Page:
asylum seekers

A group of women asylum seekers share their reasons for seeking protection from Australia and their dismay and despair at being transferred to Manus Island. Their letters are reprinted below unedited. *** Letter 1 I am a 33 years old Iranian woman and I have a son, nine years old. We had to leave Iran because of the personal hardship that I experienced there.
A Tamil refugee living in Australia on a bridging visa died in a Fremantle hospital on January 5 from suicide. He had a wife and young daughter still in Sri Lanka, and was waiting for an outcome on his refugee status. It was his second suicide attempt. Refugee advocates in Perth said he had been tortured in Sri Lanka and his mental health deteriorated while in detention on Christmas Island and in the remote north Queensland Scherger base — where he first attempted suicide.
Britain is a signatory to the 1951 United Nations Convention Relating to the Status of Refugees. But despite its international legal obligations as signatory to this and other human rights conventions, the reception granted to those knocking on Britain’s door in hope of protection is far from welcoming or humane. In fact, Britain appears to be doing everything in its power to keep its doors tightly closed to those often referred to as “scroungers,” “terrorists,” “economic migrants,” or other “bogus” refugees hiding behind a smokescreen of asylum ― adding deadbolts by the day.
An action was organised by the Refugee Action Coalition on November 23 to protest the re-opening of the Australian immigration detention camps in Manus Is (PNG) and Nauru. It was held outside the office of Tanya Plibersek, the federal minister for health, in Sydney. A letter of protest was delivered at the end of the action. Photos by Peter Boyle.
Labor is making a full-scale assault on the right of refugees to seek protection, as it continues to fill the Nauru detention camp, forcibly deport hundreds back to Sri Lanka before hearing their claims for asylum and keep thousands in perpetual limbo in the name of “deterrence”. Now, the federal government has revealed its plans for the almost 8000 people that have arrived seeking asylum by boat in recent months. The plan is worse than the extreme temporary protection visas introduced by the former John Howard Government.
This month is the start of the wet season on the tiny island of Nauru, where more than 370 refugees are being detained in Australian army tents that leak and do nothing to keep mosquitoes out.   In these appalling conditions, more than 300 men are refusing food and some are refusing water in a bid to have the department of immigration hear their claims for asylum.   That’s right — people that came to Australia exercising their legal and moral right to seek protection are on a hunger strike because the Australian government has decided to make an example of them.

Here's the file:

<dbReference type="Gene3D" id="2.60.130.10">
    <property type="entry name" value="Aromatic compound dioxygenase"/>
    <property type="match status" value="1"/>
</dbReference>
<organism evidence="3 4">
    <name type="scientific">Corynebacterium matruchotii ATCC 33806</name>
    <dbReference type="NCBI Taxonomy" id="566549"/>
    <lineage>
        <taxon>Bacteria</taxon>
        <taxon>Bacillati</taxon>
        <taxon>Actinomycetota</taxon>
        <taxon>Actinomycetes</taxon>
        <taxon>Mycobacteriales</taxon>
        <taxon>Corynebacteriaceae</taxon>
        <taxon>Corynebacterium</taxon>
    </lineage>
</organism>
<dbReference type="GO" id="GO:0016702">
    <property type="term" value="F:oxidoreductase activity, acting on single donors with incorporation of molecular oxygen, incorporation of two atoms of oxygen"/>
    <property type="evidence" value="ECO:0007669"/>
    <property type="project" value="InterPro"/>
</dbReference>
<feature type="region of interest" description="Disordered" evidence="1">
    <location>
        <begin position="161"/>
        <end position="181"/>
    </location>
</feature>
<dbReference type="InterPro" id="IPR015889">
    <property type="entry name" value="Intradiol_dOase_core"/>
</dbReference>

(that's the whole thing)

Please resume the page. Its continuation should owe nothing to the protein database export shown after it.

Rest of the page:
The refugees now holding an indefinite hunger strike in the Nauru detention camp released the statement below on November 2, updating the situation and explaining that several have been taken to the medical room and some have lost conciousness. The first refugees began refusing food on the morning of November 1, and others quickly joined. *** Date:02/11/2012 Time:11:00 pm Fifteen Asylum seekers became unconscious on second day of Hunger Strike in Nauru Hell. Till 7 asylum seekers have been become unconscious and taken to the medical rooms.
The following “Appeal of asylum seekers” was released by refugees on Nauru on October 31. It was addressed to Prime Minister Julia Gillard, Australian MPs, the Nauru government, human rights commissions and the “rest of the world”. The men said on November 1 that they would begin a group hunger strike "for unknown time". "This is a clear message that we are not happy here, we want to go back from this Hell to Australia and we request to the Australia government to start our processing." ***
Refugees held in indefinite detention on Nauru shared the following letter on their Facebook page on October 26. They addressed it to human rights commissioners, communities of oppressed people and “world independent news channels”. It has been published with minimal edits. ***
The Sydney Refugees Action Coalition released the statement below on September 7. * * * A High Court decision this morning has dismissed an application of behalf of five asylum seekers seeking to extend judicial review to discretionary ministerial decisions. In a similar application (M61) in 2010, the High Court found that asylum seekers were entitled to judicial review of appeal decisions. The High Court judgment means that there is now no legal impediment to the government moving to deport a large number of asylum seekers.

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